“Trust me, your mom loves you,” Bo said. “I don’t even know the woman but I know that she loves you kid.” Bo said passionately.

“How do you know?” 

He laughed. “Look at that jacket you have on. Did you buy that? Look at those headphones in your ears. Where did those come from?” His voice started to raise, I didn’t know how to react. 

“How do you think you're such a great racer, you think you taught yourself all that? You're going home, where your mom is going to feed you and ask you about your day. She loves you Ollie.” He went on and on.

Bo’s voice started to lighten up and crack. Oh shit, I thought. Is he crying?

“I want to give you one last thing before you get off,” the bus started to shake, making this even more dramatic. “Your family should come before everything. You have to understand that anything either of your parents do or say to you is all out of love. All they want is to see you succeed.”

This all started to sink in for me as Bo finally explained why he was so passionate about this. “I never listened to my mom. I spent as much time away from home as I could. I wish that I would have listened. She always knew what was best for me.”

I was intrigued to learn more about Bo’s past. “What happened?”

“Life happened kid. Like I said, one day you’re going to wake up and be 70 years old. That means your mom is gone. Your dad too. That is why I want to tell you to learn everything you can from your folks. They are the most important people in your life.”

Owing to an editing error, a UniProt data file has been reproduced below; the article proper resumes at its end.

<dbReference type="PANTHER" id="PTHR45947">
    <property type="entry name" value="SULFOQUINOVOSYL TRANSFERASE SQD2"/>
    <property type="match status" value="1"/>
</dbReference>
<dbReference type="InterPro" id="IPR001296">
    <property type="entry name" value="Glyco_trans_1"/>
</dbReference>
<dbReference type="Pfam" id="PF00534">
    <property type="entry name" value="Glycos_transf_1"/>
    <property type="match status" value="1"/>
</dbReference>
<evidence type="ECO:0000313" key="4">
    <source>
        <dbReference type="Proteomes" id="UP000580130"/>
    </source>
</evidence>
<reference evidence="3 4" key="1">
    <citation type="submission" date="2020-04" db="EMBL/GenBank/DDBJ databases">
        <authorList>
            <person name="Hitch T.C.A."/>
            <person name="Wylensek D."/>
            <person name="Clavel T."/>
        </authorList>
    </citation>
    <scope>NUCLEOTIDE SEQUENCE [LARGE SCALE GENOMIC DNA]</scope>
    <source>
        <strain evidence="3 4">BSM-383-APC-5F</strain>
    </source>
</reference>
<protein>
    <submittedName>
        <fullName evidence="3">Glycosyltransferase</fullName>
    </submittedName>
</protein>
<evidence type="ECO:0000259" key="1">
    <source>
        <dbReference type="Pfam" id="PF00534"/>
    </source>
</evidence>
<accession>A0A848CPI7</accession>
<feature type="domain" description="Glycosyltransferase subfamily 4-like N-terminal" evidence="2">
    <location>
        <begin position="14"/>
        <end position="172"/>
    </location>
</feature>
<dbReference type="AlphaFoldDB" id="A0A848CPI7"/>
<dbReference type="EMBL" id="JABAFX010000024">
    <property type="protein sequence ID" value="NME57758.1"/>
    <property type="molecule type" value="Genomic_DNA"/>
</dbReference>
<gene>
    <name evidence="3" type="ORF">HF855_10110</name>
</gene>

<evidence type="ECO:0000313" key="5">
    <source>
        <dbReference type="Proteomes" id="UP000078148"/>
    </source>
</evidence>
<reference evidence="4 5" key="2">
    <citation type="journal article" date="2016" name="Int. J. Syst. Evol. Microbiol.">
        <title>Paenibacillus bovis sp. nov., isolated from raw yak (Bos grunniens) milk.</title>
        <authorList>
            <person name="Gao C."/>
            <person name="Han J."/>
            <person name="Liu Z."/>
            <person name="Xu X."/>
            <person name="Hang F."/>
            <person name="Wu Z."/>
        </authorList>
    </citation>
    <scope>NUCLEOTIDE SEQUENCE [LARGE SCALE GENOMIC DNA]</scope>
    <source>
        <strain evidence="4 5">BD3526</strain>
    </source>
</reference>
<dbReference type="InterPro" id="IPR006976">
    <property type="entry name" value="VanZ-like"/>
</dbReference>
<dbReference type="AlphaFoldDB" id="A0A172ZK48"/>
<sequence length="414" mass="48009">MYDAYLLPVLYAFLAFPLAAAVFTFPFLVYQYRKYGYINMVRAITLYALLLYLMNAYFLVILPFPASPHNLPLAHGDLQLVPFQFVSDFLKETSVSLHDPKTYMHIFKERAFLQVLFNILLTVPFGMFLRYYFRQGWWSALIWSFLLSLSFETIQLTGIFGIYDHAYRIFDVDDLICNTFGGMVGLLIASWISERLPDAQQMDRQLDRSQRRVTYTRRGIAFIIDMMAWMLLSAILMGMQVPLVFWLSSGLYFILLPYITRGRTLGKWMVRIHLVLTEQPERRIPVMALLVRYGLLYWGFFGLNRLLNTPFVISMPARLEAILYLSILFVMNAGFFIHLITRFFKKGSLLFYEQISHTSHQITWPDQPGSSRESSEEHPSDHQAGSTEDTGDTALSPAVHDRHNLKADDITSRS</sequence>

“I got you Bo, I know what you mean.” I said, trying to comfort him. I really did know what he meant. What he just said to me made total sense. Why would my mom ever try to get rid of me?

The bus shuddered to another stop, I looked up, and this time it was mine. 

“Alright Bo,” I said. “I wanna thank you for taking my seat today, I learned a lot.” 

Bo looked back at me with a smile. “Any time kid. Maybe one day I can catch one of your races,” he said, pointing at me as I stepped off the bus.

 “You better!”

I got home and gave my mom a huge hug. “Mom, guess what!” I said. 

“What is it?” She said, surprised that I actually wanted to tell her something. 

“Today I met Bo Miller.”

“Wow! That’s so cool, did you guys talk?”

“Oh, you have no idea” I said, grinning.

She turned around and made eye contact with me. A guilty feeling sat down in my stomach as I looked down at the counter. 

“I’m sorry mom” I blurted out.

“What? What are you sorry for, Ollie?” She said in a very concerned tone.

“I just… I’ve been a horrible son.” Starting to feel the tears in the corner of my eyes. 

My mom walked over to me and put both her arms around my back. 

“Ollie, you are the best son I could have ever asked for. I haven’t been the best mother either, but that's part of being a family, we need to love each other for who we are.”

I sank into my mom’s arms, feeling her hold me tighter.

“You know I love you mom, right?”

Slowly starting to cry herself she said “Yes Ollie, of course I know that. I love you too.”

When we separated she looked me in the eye and smiled. 

“Man!” She exclaimed. “Bo must have really gotten to you!”